Prepayment Penalties: Important Information for Buyers and Sellers

By
Mortgage and Lending with Your Tampa Bay Mortgage Source

CalculatorSome mortgage notes contain a prepayment clause. What is it? This s a clause in the mortgage that requires that the borrower pay a prepayment penalty against the unearned portion of the interest for any payment made ahead of schedule.

Lenders are forward thinkers. When a lender writes a loan, if they think the borrower will likely pay the loan off early, there is a heavy chance there could be a prepayment penalty on the loan.

In the past couple years, during the hot subprime market craze, we have seen many subprime lenders putting a prepayment penalty on their loans. For example a lender may offer a borrower a 2-year fixed rate mortgage, however there may be a prepayment penalty if they pay it off before 2 years. Typically it is found in the subprime mortgage market where the lender knows the borrower has no other options.  The problem comes now when the values in homes are not rising at the same rate of appreciation they were a year ago. Now, when those same subprime borrowers are trying to refinance out of their adjustable ARM's, they are loosing equity when trying to buy out their prepayment penalties.

On the seller's side, this is also a problem. Sellers who have a prepayment penalty on their loan now have to sell the home for enough to cover their penalties at closing.

From a REALTOR's prospective, it is always important to ask sellers if they have a prepayment clause in their mortgage to prevent troubles when it comes to closing. If a seller doesn't disclose this information upfront, even though it may be because they didn't remember, they can have a hard time understanding why they are getting less money back then originally estimated on their NET sheets.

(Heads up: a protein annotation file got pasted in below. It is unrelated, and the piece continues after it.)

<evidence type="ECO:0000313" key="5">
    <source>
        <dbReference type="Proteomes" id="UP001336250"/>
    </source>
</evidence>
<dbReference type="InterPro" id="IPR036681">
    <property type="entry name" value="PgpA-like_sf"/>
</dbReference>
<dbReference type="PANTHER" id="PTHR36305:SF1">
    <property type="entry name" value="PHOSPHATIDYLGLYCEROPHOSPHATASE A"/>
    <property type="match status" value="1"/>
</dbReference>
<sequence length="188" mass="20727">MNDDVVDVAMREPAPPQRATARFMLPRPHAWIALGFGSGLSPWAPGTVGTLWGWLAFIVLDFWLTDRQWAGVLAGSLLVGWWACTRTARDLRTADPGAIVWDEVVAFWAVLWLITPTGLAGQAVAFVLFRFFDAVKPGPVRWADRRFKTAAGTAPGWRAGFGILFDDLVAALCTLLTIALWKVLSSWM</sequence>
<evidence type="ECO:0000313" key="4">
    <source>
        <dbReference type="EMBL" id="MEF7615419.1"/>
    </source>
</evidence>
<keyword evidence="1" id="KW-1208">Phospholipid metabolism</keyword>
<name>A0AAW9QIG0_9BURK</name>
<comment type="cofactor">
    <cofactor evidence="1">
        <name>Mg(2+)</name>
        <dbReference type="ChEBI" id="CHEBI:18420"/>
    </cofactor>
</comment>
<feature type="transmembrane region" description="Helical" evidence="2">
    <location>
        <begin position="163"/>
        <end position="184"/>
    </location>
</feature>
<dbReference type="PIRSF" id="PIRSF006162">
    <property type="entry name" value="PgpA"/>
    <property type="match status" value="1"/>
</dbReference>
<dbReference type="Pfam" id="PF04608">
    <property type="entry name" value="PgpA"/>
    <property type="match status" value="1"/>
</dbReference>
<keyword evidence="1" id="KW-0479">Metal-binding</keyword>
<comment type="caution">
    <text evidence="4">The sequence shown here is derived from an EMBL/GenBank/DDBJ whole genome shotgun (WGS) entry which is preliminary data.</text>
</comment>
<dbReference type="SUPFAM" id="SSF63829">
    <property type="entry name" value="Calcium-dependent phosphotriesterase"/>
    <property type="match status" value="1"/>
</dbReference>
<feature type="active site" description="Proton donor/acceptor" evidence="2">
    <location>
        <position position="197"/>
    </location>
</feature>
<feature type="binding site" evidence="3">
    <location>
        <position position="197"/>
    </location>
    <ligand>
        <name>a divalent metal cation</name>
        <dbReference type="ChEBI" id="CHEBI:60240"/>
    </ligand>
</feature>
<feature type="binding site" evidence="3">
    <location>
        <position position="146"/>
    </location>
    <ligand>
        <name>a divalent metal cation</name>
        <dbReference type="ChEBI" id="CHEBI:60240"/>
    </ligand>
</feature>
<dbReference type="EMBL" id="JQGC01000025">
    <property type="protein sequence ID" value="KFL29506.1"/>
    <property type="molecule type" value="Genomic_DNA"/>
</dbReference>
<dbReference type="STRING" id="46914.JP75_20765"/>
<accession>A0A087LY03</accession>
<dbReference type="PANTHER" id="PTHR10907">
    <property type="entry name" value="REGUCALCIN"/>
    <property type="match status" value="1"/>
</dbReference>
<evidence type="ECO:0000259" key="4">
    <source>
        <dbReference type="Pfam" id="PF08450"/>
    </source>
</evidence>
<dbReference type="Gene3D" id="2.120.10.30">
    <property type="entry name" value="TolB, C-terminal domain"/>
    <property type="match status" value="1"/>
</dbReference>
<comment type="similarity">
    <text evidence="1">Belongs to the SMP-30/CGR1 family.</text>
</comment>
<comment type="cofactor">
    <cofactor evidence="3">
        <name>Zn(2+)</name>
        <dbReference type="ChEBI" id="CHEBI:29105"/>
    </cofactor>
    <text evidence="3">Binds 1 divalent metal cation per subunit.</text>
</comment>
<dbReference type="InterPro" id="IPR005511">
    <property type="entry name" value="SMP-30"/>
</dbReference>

An important fact about prepayment penalties is lenders may not charge them on mortgage loans insured or guaranteed by the federal government or on loans which will be sold to Fannie Mae or Freddie Mac (Conventional Loans).

My best advice:

For home buyers in Tampa, Hillsborough County, Florida or any city in the U.S.: Be sure to ask your mortgage provider if you loan has prepayment penalty. If they say "yes", get a second opinion. This penalty could give you major pain down the road.

For home sellers: Check your mortgage document, specifically your NOTE, to see if you have a prepayment penalty. Make sure you figure this into your mortgage payoff in the beginning.

For REALTORS: Make it a point to ask your sellers if they have a prepayment penalty. If they are unsure, ask them to dig out their mortgage documents or order a payoff right away. You don't want to get to the closing table with your sellers and deal with this issue.

If you have a question about your current mortgage or a mortgage you are considering taking, feel free to email me at LRoss@AmeriFirst.com for a complimentary mortgage review.

~Read more about Prepayment Penalties on My Tampa Bay Mortgage Blog

Comments (17)

Amanda Bowser
Equity Plus, Inc. - Smyrna, DE
Mortgage Officer Equity Plus, Inc

Leah,

On that note, there is also hard and soft prepayment penalties. A hard prepayment penalty means you have to pay the penalty regardless of why you are paying the loan off early. A soft prepayment penalty usually allows you to pay it off early, without penalties, if you sold the house.

Amanda

Jun 12, 2007 01:37 PM
Leah Ross
Your Tampa Bay Mortgage Source - Tampa, FL
Tampa, Florida Mortgage

Great comment Amanda! Perhaps reason for a follow-up blog!!

Jun 12, 2007 01:41 PM
Susie Roscoe
Signature Realty Associates - Brandon, FL
Real Estate Specialist | Brandon, FL
Excellent Post!!  I am always looking for more easily accesible "notes" on mortgage information for my clients.  You're the professional but I enjoy the education you continue to offer!!